It is also useful to think of a pilot as a kickoff for internal IPA capability building, for example, by using a blend of internal and external developers to jump-start a future center of excellence (CoE). The team should become the home and engine of IPA learning.
Step 4: Build IPA capabilities to scale
Realizing the full potential of IPA in IT requires a focus on building specific skills and capabilities, as well as adapting the new culture of the organization to eventually embed IPA at the heart of the IT organization.
Typically, we see the most successful companies do three things:
1. Ramp up the success to new areas of IT
At this stage, the team is likely to move beyond basic help-desk level 0/1 incidents and pursue the automation of more advanced level-2 and level-3 tickets. The team should also expand beyond incidents and begin working on using IPA for monitoring, dashboarding, and analytics, moving from the help desk to the data center, the network, and even application-maintenance organizations. The long-term success of the automation program is contingent on how quickly the IPA bots are adopted within the IT organization. That depends on how effective leadership is in providing dedicated training and ongoing support, as well as building up a network of internal “reference cases.” The goal is to build on the successes to find new and more advanced use cases and opportunities within IT (as a precursor for generating demand across the wider organization). Providing incentives for IT employees in the form of bonus payments or recognition in competitions can be effective.
At this point, the CIO needs to invest in capabilities that support scale, such as risk management and IT infrastructure management. These are different from those capabilities needed for pilots, which focus on getting the technology right, demonstrating value, convincing nonbelievers, etc. Leaders sometimes mix up up the two and underestimate what’s most important about each.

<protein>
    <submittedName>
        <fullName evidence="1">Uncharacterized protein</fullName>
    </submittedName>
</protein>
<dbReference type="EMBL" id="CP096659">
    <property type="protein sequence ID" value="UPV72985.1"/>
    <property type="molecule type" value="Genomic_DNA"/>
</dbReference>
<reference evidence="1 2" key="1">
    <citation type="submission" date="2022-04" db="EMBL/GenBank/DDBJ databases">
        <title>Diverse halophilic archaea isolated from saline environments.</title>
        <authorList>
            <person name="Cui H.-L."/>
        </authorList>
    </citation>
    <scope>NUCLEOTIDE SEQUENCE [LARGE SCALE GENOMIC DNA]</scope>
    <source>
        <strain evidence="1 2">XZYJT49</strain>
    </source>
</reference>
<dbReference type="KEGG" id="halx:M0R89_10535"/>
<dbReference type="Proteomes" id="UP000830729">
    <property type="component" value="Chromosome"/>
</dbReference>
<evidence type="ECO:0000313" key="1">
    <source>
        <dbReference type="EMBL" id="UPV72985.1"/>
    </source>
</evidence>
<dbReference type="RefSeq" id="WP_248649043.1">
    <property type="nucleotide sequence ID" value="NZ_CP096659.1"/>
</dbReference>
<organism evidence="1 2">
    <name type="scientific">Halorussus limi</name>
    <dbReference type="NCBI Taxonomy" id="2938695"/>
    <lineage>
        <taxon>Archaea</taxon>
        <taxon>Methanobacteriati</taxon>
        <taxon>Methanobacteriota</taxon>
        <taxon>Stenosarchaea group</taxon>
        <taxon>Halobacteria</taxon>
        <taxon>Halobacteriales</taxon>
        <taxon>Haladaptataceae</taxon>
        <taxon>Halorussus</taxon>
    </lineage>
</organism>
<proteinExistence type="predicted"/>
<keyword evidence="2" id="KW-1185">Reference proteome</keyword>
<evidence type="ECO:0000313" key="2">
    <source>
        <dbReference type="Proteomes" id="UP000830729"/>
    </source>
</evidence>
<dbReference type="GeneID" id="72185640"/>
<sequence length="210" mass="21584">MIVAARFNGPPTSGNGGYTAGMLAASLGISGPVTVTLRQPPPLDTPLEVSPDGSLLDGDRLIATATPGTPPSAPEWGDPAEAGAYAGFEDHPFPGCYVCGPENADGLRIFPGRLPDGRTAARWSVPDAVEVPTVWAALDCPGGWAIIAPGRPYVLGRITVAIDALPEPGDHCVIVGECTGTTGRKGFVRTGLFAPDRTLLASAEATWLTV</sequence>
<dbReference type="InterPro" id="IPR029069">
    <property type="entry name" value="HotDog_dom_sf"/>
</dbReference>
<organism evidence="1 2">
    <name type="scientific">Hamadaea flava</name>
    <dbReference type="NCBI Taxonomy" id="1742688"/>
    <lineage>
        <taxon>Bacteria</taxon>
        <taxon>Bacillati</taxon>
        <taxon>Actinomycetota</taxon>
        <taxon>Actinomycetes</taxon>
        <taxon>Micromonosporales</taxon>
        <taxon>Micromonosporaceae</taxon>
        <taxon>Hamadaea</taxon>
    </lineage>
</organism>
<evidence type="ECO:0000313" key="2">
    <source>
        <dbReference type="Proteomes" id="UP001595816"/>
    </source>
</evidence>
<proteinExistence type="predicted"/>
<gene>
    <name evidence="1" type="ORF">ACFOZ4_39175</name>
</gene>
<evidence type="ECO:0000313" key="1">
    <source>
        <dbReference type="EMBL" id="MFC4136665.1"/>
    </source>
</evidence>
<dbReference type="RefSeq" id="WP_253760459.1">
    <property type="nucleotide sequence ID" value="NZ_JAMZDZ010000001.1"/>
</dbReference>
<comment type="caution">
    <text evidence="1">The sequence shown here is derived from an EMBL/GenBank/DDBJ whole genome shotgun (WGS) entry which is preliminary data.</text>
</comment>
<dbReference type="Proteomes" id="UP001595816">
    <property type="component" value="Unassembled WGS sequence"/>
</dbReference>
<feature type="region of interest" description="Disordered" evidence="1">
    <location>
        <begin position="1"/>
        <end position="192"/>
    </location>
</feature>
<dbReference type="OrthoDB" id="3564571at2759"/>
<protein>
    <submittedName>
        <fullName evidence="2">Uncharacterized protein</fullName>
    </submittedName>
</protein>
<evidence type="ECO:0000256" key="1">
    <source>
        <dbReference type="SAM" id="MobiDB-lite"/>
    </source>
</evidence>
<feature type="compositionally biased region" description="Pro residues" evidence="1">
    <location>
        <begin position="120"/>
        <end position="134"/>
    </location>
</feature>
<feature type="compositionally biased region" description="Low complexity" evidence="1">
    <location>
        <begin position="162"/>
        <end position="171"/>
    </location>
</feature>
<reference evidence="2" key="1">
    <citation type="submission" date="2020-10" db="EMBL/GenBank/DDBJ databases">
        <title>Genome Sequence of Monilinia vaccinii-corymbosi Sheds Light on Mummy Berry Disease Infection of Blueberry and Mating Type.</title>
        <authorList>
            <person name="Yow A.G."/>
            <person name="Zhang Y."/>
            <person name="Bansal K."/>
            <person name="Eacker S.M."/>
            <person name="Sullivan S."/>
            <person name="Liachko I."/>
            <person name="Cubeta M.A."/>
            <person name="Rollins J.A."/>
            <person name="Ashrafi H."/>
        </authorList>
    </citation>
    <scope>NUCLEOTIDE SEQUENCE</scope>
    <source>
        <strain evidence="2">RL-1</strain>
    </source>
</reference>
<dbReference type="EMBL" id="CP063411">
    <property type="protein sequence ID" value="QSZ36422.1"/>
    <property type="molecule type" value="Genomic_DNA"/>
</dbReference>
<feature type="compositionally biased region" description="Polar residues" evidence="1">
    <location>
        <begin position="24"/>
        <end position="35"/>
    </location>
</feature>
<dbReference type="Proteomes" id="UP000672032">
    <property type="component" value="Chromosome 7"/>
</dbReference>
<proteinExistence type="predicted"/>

2. Getting the word out
With a solid foundation of experience and capabilities in place, the CIO can begin to actively position him/herself as both an advisor and enabler for the rest of the business. In practice, that means reaching out to leaders across various functions to inform them about the specific benefits of IPA, understanding their priorities and how to best implement and support the technologies ,and identifying potential security issues through bots.
IPA is by its nature disruptive. A CIO should have a clear sense of when IPA technologies will augment or replace human workers and put in place a program of clear communications and activities for each outcome.
3. Exploring advanced elements of IPA
While most IT organizations have focused on simple process automation (and to a lesser extent machine learning and natural-language processing), the future belongs to artificial intelligence and cognitive learning, which have the potential to manage complex IT tasks. Although still somewhat futuristic, the solutions are already emerging, and we expect them to rapidly mature over the next several years. But it takes time to build up the skills and experience needed to use AI effectively, in part because there is still a lot of confusion about what AI actually is. The only way to overcome that confusion is to start working on AI projects. Companies that are building up expertise in this area are developing data lakes, creating meaningful tags for that data, and then dedicating engineers to build and train algorithms to act on that data.
IPA is rapidly maturing and becoming a core part of the landscape of IT organizations. CIOs who understand how to build up their IPA capabilities can become not just enablers but leaders in this shift.